I think clearly from the perspective of the statements that were made by DeMarco over the past couple of days about the global re-financing. It is really directly in line with what we've been talking about for the past 4 quarters which is, we have to realize that if they decide to forgive principals and somehow override the Congress' wish is not to do that. The bottom line is that is more re-distribution of wealth, that money will come out of the tax coffers and by the way one of the biggest holders is the Federal Reserve for bonds that are premium. So, it is a self damaging and all it is doing is moving around along the balance sheet from the feds to the treasury, start to finance more losses. And I think that what DeMarco said is true and I think what the message that Bernanke has been delivering for the past few testimonies, the Congress is true which is hey, it is not about low interest rates, right, affordability is at an all time high when you want to measure against that. The rest of this is policy and also tax issues. Just because your house dropped by a third in value, doesn't mean that your property taxes drop by a third in value. So, what you are seeing is a bifurcation here, in the markets between properties that are say $700,000 and lower and anything above a $1 million. It is the government guaranteed stuff that's why there is 95% of that stuff clearing. It is not clearing how much higher prices from my analysis than it was several years back. So, it is like you've almost lost money by holding a house even if you have to move up. So, I think you are stuck in the mud exactly as Bernanke said, and this is going to be churning for a while and I think that people have their heels tugged in on the policy side of that debt forgiveness. It is enough of that, we have done enough. If you haven't been able to re-finance your house at 3.5% the only thing that is going to really start this thing over again is the real job creation and real income creation.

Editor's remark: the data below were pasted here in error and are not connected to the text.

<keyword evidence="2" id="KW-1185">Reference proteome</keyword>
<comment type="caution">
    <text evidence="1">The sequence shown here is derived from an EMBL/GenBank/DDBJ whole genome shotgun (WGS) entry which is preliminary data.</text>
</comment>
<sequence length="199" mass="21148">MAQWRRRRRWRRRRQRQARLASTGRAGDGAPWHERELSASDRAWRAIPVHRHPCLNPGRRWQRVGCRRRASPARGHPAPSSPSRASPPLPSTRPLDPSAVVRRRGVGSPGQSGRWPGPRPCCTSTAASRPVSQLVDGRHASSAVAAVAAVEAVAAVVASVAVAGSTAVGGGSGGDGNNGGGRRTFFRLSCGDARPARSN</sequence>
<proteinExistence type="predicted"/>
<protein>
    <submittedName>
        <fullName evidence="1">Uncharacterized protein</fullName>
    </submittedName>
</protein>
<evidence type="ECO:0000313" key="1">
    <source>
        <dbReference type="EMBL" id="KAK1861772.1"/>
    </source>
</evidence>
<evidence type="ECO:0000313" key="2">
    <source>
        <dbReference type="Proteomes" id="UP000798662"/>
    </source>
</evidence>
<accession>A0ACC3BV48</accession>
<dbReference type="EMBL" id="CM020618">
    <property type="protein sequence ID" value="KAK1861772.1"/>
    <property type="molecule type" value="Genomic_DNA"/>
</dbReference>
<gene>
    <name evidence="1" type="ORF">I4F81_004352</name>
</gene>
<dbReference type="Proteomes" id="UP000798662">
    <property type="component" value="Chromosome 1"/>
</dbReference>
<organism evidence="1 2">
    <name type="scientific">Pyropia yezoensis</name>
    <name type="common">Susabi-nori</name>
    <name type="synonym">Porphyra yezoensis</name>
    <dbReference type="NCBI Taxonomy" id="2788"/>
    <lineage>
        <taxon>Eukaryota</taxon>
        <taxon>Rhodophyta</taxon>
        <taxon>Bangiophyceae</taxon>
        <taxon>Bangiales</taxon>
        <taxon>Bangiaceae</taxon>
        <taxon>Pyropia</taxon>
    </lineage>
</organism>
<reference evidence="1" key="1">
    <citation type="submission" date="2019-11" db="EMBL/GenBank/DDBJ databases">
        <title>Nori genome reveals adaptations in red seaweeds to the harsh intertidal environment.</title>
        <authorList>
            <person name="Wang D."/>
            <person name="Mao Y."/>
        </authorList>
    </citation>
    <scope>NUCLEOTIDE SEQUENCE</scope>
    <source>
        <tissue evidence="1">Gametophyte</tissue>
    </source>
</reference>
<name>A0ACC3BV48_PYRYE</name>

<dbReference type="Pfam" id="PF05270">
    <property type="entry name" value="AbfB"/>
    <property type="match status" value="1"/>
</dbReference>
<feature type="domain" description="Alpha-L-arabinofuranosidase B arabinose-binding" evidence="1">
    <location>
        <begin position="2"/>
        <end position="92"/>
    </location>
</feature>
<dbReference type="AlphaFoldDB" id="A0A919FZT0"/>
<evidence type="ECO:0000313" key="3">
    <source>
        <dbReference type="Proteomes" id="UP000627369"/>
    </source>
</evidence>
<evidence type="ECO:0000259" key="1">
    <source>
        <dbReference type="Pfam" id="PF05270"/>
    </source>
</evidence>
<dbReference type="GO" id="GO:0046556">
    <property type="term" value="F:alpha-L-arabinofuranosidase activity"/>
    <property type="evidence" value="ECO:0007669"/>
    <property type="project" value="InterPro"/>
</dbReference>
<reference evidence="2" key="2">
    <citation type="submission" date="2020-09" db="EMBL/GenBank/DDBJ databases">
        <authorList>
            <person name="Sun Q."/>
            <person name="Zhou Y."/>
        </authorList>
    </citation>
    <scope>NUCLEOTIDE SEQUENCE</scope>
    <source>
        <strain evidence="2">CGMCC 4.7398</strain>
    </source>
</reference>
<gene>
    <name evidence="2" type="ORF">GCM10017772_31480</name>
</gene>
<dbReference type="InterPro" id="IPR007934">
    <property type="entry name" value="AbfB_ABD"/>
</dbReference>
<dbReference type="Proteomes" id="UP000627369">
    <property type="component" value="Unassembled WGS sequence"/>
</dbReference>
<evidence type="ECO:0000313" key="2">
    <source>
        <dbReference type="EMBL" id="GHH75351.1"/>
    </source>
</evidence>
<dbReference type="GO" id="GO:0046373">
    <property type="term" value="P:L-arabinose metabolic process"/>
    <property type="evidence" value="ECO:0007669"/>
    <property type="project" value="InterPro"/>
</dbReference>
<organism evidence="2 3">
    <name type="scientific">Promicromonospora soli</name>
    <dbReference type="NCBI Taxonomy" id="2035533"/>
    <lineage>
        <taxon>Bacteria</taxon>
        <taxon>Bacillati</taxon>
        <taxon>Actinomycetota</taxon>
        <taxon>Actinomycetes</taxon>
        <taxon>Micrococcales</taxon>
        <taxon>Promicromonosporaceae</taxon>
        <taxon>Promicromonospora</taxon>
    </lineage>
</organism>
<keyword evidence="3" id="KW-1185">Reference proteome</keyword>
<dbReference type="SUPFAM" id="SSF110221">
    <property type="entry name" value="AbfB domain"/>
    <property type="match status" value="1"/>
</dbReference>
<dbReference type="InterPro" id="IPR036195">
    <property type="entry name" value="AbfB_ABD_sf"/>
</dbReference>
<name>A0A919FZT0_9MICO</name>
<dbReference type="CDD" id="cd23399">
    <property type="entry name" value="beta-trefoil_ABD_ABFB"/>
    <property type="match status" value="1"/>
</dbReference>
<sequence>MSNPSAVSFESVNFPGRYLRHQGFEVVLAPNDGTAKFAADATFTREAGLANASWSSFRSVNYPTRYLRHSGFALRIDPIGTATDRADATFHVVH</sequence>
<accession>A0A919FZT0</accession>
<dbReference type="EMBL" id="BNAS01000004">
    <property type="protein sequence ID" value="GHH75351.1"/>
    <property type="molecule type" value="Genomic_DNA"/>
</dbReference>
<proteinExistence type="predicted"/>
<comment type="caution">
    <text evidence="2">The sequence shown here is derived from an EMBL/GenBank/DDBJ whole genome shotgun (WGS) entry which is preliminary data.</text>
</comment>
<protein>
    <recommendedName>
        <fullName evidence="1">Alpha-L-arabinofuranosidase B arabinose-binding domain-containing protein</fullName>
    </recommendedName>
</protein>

Jason Arnold - RBC Capital Markets

Makes sense, excellent. Thanks for the color. I appreciate it.